This year is an important milestone in the history of Dasara. It is the 400th year of Dasara celebrations. What Raja Wodeyar started as a festival after the downfall of the Vijayanagar kingdom, has been a yearly feature. However, it is sad to note that this festival is no longer a people’s festival or naada habba as conceptualised by the Wodeyars.
This year at least, the government should have chalked out a special programme at Srirangapatna to commemorate the 400th year of Dasara festivities. At least, that’s what every resident of Srirangapatna feels. They are sad that the government is neglecting Srirangapatna-the historic town where the festival was revived. The government has been promoting Mysore more than Srirangapatna. “The authorities came to know that this year is the 400th year only after the media highlighted it. Then, there was too little time for them to plan and make it a memorable event,” a historian explains.
The government has been organising a festival at Srirangapatna from the last three years after much persuasion from residents of the temple town. In the first year, Rs one lakh was released and it was hiked to Rs 10 lakh the second year. This year, the Mysore district administration has released Rs 25 lakh for Srirangapatna towards celebrating the festival on a grand scale.
Thailur Venkatakrishna, a noted litterateur and a historian termed non-celebration of 400th year of Dasara as a “cultural shame”. There is a wealth of literature and historic relics that speak volumes on how Dasara used to be celebrated by Raja Wodeyar. Unfortunately, the authorities concerned did not bother to contact experts to collect details of the 400th year. A book Sri Kanteerava Narasaraja Vijayam written by Govinda Vaidya throws light on the celebrations of Vijayadashami day at Srirangapatna during Raja Wodeyar’s time. He has recaptured the golden moments on the tenth day of Navarathri festival, explains the historian.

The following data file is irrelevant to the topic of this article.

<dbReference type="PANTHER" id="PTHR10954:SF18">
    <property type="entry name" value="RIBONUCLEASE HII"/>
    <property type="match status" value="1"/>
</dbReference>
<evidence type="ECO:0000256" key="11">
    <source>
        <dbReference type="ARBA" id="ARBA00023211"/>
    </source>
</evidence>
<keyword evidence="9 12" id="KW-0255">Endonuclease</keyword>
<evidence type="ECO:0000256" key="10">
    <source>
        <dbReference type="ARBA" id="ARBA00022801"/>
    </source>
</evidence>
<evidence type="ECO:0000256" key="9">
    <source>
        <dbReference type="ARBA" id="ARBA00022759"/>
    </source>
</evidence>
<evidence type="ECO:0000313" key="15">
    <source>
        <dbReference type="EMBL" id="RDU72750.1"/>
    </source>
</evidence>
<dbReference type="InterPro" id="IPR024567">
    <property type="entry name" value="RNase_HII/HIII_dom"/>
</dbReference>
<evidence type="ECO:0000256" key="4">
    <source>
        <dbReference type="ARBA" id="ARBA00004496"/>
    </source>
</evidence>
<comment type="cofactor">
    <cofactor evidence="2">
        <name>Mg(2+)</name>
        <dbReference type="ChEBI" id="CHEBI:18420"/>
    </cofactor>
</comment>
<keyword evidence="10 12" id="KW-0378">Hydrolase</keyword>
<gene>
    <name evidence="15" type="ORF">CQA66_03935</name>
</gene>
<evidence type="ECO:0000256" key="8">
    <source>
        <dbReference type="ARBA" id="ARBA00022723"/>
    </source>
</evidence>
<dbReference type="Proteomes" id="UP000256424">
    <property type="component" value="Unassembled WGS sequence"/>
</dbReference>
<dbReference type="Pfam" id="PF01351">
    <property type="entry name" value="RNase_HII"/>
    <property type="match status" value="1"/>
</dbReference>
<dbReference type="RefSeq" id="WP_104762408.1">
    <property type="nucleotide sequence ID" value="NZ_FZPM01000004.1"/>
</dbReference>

He explains that during the days of Raja Wodeyar, the Dasara procession was known to be held across nine miles in and around Srirangapatna town.
“The festival has lost its sanctity after the government took over the responsibility of organising this naada habba. The need of the hour is to protect its heritage without diluting its concept,” Venkatakrishna explains. Historian P V Nanjarajeurs said the government should have saluted Raja Wodeyar by holding the 400th year of Dasara celebrations on a grand scale. “It is sad that the government has forgotten the place where this great festival was revived 400 years ago. The foundation for Dasara was laid in Srirangapatna and at any cost, that place should have been given its due importance. A grand procession from Srirangapatna to Mysore or organising cultural programmes on all nine days in the town would have been definitely been appreciated.”
Denying that the government has neglected the 400th year of Dasara celebrations at Srirangapatna, Deputy Commissioner of Mandya P C Jaffer told Spectrum that the district administration has been celebrating this festival, albeit on a low-key since 2008. The grant being given for this festival has been hiked.
“Our idea is not to compete with but to complement Mysore Dasara. There is a general feeling among the people of Srirangapatna that the naada habba should also be celebrated in the town in a nice manner. They feel that there should be a separate allocation of funds for Srirangapatna Dasara on the lines of Mysore Dasara and that a separate high power committee should be constituted. It is better to integrate Mysore and Srirangapatna as far as Dasara festival is concerned. At present, funds are released by the district administration of Mysore. On October 11, there will be a colourful Dasara procession from Bannimantap upto Srirangapatna town. Three Dasara elephants from Mysore and a number of local cultural troupes will accompany the procession which covers around two and a half km. “We have just made a beginning and it will take another five to six years to add grandeur to Srirangapatna Dasara,” he added.